Informations and abstract
Keywords: Panofsky; Arendt; Art Theory; Scientific Revolution; Modernity.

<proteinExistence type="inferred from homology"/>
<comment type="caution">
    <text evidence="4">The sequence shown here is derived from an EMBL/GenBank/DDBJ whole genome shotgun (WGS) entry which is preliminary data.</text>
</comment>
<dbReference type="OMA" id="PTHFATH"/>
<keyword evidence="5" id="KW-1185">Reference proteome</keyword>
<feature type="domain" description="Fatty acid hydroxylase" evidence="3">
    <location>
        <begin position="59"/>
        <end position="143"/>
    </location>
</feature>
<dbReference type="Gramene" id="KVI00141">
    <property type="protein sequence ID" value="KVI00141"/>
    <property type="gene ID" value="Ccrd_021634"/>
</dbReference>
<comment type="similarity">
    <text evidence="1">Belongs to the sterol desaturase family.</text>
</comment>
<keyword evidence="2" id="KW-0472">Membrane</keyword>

The paper reviews the main theses contained in Erwin Panofsky's "Idea" and in the final chapter of Hannah Arendt's "The Human Condition", especially the assertion of a new worldview in early modernity and the consequent effects on the theoretical conceptualization of the artistic and scientific enterprises. Comparing these two interpretations identifies significant connections between the problematization and resolution of the subject-object relation in the two domains, which shifts in both cases from a contemplative to an intellectualist and productivist view. At the end of the Renaissance, arts and science thus demonstrate a parallel attempt to «recreate the world», revealing not only an underlying affinity but also the origins of that rivalry that would emerge in following centuries. In this light, the complex relations between the arts and science seem closely connected to the tensions - between subject and object, theoretical and practical knowledge, "vita activa and vita contemplativa", sense and reason - which historically characterize the modern age.